And here is something important – don’t lose it’, I am told by Nick, our local guide. I look down. It is a name badge on a lanyard to be worn around my neck. ‘How nice’ I think, ‘this is a good way of getting to know everyone’s name’. So why is my name Nick?
I have joined a group tour around China which is to visit some sites off the beaten track – not just the capital cities of Beijing, Xi’an and Shanghai. These holidays are always taken with a little bit of trepidation. Group tours make visiting countries like China easier, but what will my fellow travellers be like? (fabulous); Will we get on? (yes); Will the tour be full of long days? (some); flea-bitten hotels? (no) and mediocre food? (possibly).
I look at the lanyards worn by other members of my group. Their name apparently is also Nick – perhaps this is a joke to break the ice? However, all eventually becomes clear. The name refers to our local guide, and his mobile number is printed underneath his name. However, it is the message that is printed on the back, in Chinese, which is the winner. ‘If this person is lost, please contact the person on the front of this card’. How thoughtful! Now if we wander off, all roads will lead back to Nick. What a brilliant initiative!
And so began my two week adventure around a small part of a very large country. In all, we covered 2,800 kilometres, transversed mountains that were 2,000 metres high and explored some stunning sites. Here are a few of my favourites.
The Yungang Grottoes lie close to the city of Datong. Reached by a six and a half hour train trip from Beijing, this city has a long history of importance to ancient empires because of its location. Founded in 200 BC by the Han dynasty (then called Pingheng), it lies in a basin which is bordered on three sides by mountains, with passes only to the east and south-west. Inner Mongolia lies directly to the north and west and so for many centuries, the city was the centre of interaction between the Chinese and outside cultures. During the ‘period of disunity’ following the breakdown of the Han dynasty which ruled all of China, the country split geographically into north and south with different ruling families. The north was ruled by a succession of different houses – the 16 kingdoms (304 – 439 AD) and then the Northern Wei dynasty, founded by the nomadic Toba Wei, was the first of five Northern dynasties (386-581 AD). The Northern Wei set up their capital first at Datong (from 398 – 494 AD) but later moved it to Luoyang. The city was renamed Datong in 1048 AD and was a secondary capital for the Liao and Jin dynasties (before being sacked by the Mongols) and it continued to be of strategic importance during the Ming and Qing dynasties.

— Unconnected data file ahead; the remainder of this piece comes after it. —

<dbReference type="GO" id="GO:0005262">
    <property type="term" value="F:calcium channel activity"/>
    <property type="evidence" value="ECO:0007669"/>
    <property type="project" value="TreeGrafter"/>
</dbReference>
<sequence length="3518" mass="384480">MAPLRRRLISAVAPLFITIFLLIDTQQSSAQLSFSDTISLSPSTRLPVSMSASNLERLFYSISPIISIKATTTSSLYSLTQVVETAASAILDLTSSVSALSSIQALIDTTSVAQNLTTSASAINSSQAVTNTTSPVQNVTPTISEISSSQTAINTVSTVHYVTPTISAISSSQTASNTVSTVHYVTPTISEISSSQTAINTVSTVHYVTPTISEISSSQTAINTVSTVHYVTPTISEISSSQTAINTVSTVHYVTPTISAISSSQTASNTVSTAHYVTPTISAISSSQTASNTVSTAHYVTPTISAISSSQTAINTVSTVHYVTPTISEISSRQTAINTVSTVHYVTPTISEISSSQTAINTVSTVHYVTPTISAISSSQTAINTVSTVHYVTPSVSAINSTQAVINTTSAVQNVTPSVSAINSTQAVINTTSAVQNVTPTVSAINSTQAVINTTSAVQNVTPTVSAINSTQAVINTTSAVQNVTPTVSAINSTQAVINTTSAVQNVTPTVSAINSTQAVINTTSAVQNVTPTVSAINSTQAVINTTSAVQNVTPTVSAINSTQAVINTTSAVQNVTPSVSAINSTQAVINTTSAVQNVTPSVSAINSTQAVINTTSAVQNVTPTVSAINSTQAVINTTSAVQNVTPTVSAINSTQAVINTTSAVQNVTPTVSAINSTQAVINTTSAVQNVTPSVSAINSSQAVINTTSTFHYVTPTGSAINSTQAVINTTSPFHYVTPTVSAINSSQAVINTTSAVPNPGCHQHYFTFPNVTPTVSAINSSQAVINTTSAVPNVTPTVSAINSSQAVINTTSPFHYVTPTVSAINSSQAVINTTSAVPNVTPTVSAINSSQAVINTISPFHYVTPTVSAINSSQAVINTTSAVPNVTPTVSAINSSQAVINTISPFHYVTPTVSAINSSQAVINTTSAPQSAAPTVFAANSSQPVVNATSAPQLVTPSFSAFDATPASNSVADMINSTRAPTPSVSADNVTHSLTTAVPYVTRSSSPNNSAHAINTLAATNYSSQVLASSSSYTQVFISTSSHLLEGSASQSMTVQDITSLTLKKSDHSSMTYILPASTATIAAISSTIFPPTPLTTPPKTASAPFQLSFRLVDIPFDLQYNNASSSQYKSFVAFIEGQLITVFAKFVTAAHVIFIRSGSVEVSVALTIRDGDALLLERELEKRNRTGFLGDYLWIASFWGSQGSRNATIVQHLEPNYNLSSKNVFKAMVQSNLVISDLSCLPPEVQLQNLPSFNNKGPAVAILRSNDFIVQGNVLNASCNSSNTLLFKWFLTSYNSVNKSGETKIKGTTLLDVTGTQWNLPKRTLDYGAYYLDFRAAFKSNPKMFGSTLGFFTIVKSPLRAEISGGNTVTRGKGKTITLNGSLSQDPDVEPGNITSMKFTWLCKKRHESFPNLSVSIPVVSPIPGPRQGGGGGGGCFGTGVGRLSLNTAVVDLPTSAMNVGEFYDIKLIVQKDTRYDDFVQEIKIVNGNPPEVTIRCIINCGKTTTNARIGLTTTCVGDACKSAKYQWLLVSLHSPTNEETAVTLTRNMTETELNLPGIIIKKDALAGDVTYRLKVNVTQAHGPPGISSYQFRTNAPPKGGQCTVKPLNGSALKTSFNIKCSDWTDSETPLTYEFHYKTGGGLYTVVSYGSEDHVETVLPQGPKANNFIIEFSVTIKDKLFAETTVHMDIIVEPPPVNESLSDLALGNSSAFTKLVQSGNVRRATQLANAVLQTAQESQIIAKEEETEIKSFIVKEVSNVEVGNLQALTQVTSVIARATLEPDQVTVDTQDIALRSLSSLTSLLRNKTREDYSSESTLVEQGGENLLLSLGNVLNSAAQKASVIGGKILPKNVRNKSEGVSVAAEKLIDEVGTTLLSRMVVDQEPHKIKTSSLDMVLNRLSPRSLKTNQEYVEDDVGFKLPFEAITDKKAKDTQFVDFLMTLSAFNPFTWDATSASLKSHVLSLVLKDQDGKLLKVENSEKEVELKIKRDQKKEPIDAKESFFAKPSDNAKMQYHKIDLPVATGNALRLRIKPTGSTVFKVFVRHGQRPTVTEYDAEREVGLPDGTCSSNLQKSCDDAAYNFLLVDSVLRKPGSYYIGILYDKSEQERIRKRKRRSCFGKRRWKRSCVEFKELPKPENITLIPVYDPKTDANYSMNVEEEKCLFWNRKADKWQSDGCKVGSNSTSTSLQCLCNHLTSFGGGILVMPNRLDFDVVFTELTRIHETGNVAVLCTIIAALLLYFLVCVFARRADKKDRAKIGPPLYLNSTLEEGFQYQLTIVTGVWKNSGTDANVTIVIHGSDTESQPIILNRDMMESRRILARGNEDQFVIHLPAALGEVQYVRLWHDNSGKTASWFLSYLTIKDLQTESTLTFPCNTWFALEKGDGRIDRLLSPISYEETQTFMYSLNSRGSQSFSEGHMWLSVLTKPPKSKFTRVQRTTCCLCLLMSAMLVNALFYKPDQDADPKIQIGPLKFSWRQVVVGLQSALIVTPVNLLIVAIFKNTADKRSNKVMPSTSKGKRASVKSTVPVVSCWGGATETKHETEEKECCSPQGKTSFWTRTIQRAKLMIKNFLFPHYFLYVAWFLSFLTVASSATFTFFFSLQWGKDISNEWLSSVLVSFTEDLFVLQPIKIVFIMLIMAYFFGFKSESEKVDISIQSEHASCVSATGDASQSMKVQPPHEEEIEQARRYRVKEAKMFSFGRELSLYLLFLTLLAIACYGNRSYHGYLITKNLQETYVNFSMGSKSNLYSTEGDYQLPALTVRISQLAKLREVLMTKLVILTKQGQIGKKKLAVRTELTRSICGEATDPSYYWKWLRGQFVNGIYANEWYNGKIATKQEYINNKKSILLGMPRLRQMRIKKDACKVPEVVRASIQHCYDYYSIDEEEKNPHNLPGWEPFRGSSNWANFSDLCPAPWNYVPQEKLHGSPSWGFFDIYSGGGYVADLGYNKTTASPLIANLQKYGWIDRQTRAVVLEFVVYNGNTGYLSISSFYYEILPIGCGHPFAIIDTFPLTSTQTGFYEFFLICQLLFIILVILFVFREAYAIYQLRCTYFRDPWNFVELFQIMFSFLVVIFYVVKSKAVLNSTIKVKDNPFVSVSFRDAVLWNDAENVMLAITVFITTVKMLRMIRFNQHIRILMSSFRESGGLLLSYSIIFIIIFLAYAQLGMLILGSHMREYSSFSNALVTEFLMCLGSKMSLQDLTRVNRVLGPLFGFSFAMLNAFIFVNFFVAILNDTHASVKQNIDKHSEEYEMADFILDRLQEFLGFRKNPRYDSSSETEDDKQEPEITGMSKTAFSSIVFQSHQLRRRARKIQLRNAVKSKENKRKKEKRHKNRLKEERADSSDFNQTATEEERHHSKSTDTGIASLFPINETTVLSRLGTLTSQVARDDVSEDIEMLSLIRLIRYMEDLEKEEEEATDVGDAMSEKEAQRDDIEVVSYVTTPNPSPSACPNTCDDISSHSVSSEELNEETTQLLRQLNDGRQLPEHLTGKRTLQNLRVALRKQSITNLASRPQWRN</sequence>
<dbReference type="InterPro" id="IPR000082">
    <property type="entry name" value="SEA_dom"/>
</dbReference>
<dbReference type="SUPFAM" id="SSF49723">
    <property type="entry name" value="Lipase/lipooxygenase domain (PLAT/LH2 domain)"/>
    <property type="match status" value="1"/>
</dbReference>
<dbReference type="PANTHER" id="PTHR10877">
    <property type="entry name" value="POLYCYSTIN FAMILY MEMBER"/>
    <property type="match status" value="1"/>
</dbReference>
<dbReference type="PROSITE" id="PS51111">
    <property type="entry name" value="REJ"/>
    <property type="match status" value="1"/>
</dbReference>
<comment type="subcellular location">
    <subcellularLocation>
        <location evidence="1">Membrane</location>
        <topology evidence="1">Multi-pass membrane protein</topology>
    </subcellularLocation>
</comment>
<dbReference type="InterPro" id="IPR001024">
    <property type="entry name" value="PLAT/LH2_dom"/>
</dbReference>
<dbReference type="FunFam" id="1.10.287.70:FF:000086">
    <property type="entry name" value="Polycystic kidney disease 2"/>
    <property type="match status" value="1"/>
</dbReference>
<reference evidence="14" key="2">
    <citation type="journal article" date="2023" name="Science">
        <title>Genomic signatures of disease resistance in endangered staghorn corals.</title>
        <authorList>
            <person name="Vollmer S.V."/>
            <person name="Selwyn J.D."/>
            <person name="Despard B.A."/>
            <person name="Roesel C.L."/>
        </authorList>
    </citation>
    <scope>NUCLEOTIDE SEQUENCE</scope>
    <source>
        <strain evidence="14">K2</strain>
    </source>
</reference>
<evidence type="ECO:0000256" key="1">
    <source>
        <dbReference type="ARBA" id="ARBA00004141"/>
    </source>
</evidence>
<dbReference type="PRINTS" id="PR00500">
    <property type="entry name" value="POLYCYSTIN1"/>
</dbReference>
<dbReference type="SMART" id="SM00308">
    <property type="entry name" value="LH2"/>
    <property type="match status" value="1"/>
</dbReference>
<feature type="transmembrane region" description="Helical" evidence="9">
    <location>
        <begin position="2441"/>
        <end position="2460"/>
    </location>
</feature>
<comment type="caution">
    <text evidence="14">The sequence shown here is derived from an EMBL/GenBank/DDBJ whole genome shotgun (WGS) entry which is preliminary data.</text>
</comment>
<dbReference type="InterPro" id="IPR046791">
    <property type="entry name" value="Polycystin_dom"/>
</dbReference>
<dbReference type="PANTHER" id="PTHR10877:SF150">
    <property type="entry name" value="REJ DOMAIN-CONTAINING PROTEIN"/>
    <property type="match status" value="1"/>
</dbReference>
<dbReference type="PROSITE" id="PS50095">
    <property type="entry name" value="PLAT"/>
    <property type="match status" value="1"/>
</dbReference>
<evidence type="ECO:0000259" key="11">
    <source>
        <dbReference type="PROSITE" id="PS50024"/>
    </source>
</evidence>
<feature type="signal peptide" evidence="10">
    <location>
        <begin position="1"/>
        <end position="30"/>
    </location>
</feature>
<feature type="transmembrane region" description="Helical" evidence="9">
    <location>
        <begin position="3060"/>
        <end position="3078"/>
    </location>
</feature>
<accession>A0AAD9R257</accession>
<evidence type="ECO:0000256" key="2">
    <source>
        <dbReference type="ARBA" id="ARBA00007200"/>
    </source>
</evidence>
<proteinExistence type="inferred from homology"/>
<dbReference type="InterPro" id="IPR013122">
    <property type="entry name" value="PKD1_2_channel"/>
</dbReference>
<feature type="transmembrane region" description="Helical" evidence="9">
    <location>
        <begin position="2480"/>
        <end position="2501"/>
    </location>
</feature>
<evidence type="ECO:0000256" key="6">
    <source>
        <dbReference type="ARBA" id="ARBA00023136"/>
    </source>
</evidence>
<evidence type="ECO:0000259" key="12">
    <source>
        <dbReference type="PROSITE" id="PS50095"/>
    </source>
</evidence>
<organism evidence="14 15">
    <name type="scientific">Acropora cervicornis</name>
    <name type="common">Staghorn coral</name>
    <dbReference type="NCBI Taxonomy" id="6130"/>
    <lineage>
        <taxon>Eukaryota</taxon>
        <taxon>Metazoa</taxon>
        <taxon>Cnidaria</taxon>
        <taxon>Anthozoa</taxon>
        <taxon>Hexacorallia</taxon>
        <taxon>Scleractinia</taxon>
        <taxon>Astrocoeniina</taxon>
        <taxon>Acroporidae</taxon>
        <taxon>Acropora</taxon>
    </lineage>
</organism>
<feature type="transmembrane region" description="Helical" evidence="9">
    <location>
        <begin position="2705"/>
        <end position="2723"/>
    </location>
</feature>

Today, Datong is the largest producer of coal in China with a third of its population coal miners. Our guide told us that in 2008 it was a very dirty city, where everything was covered in black coal dust. But they have worked hard since then to clean up both the city and their technologies to find cleaner methods of using coal, as well as developing technologies to replace coal. They have also spent a large amount of money rebuilding the ancient city walls in a bid to make the city more attractive to tourists. On our way to the grottoes we pass a village that is dedicated to the coal miners, with housing, a hospital and shops. The grottoes lie very close to the old coal mines, and our guide told us that in the past, the enormous trucks carrying coal would pass close by to the grottoes, leaving black coal dust on the faces of the